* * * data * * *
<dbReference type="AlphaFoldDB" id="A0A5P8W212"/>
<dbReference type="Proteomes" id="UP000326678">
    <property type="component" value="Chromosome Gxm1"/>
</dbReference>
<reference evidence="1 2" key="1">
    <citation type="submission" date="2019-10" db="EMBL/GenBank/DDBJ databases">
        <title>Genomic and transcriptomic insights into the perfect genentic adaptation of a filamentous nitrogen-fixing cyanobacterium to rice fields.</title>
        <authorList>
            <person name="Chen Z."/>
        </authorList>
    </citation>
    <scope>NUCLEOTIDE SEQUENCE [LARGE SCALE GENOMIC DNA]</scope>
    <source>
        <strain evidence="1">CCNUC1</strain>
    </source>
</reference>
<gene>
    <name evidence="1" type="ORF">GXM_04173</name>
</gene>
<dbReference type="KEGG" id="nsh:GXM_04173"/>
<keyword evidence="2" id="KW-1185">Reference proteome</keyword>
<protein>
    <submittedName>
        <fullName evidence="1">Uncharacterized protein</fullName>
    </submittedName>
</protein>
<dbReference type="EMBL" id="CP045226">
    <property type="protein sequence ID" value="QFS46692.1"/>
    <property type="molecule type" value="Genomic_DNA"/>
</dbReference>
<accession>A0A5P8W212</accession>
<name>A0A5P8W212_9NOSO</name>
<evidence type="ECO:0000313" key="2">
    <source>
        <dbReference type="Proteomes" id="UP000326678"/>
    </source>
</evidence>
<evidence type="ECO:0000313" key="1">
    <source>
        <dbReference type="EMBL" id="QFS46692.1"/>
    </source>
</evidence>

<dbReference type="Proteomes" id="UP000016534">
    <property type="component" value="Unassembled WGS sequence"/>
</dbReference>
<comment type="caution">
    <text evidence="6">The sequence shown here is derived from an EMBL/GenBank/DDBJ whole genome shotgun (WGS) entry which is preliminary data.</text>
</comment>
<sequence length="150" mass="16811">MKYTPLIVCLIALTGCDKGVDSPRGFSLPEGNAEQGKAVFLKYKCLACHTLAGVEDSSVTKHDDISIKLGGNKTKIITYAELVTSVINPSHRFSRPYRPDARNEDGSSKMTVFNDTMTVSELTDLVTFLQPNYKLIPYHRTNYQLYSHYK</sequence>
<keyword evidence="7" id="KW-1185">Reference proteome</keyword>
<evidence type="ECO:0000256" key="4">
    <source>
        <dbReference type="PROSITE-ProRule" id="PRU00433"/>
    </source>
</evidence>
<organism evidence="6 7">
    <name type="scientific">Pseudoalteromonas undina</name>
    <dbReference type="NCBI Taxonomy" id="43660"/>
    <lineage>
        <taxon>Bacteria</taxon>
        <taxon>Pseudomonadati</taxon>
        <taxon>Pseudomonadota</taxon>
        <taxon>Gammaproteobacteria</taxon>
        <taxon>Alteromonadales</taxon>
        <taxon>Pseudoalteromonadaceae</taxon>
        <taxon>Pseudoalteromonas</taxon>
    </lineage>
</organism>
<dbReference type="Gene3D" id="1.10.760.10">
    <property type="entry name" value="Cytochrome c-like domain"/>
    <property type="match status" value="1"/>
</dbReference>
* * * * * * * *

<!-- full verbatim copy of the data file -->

<dbReference type="AlphaFoldDB" id="A0A5P8W212"/>
<dbReference type="Proteomes" id="UP000326678">
    <property type="component" value="Chromosome Gxm1"/>
</dbReference>
<reference evidence="1 2" key="1">
    <citation type="submission" date="2019-10" db="EMBL/GenBank/DDBJ databases">
        <title>Genomic and transcriptomic insights into the perfect genentic adaptation of a filamentous nitrogen-fixing cyanobacterium to rice fields.</title>
        <authorList>
            <person name="Chen Z."/>
        </authorList>
    </citation>
    <scope>NUCLEOTIDE SEQUENCE [LARGE SCALE GENOMIC DNA]</scope>
    <source>
        <strain evidence="1">CCNUC1</strain>
    </source>
</reference>
<gene>
    <name evidence="1" type="ORF">GXM_04173</name>
</gene>
<dbReference type="KEGG" id="nsh:GXM_04173"/>
<keyword evidence="2" id="KW-1185">Reference proteome</keyword>
<protein>
    <submittedName>
        <fullName evidence="1">Uncharacterized protein</fullName>
    </submittedName>
</protein>
<dbReference type="EMBL" id="CP045226">
    <property type="protein sequence ID" value="QFS46692.1"/>
    <property type="molecule type" value="Genomic_DNA"/>
</dbReference>
<accession>A0A5P8W212</accession>
<name>A0A5P8W212_9NOSO</name>
<evidence type="ECO:0000313" key="2">
    <source>
        <dbReference type="Proteomes" id="UP000326678"/>
    </source>
</evidence>
<evidence type="ECO:0000313" key="1">
    <source>
        <dbReference type="EMBL" id="QFS46692.1"/>
    </source>
</evidence>

<dbReference type="Proteomes" id="UP000016534">
    <property type="component" value="Unassembled WGS sequence"/>
</dbReference>
<comment type="caution">
    <text evidence="6">The sequence shown here is derived from an EMBL/GenBank/DDBJ whole genome shotgun (WGS) entry which is preliminary data.</text>
</comment>
<sequence length="150" mass="16811">MKYTPLIVCLIALTGCDKGVDSPRGFSLPEGNAEQGKAVFLKYKCLACHTLAGVEDSSVTKHDDISIKLGGNKTKIITYAELVTSVINPSHRFSRPYRPDARNEDGSSKMTVFNDTMTVSELTDLVTFLQPNYKLIPYHRTNYQLYSHYK</sequence>
<keyword evidence="7" id="KW-1185">Reference proteome</keyword>
<evidence type="ECO:0000256" key="4">
    <source>
        <dbReference type="PROSITE-ProRule" id="PRU00433"/>
    </source>
</evidence>
<organism evidence="6 7">
    <name type="scientific">Pseudoalteromonas undina</name>
    <dbReference type="NCBI Taxonomy" id="43660"/>
    <lineage>
        <taxon>Bacteria</taxon>
        <taxon>Pseudomonadati</taxon>
        <taxon>Pseudomonadota</taxon>
        <taxon>Gammaproteobacteria</taxon>
        <taxon>Alteromonadales</taxon>
        <taxon>Pseudoalteromonadaceae</taxon>
        <taxon>Pseudoalteromonas</taxon>
    </lineage>
</organism>
<dbReference type="Gene3D" id="1.10.760.10">
    <property type="entry name" value="Cytochrome c-like domain"/>
    <property type="match status" value="1"/>
</dbReference>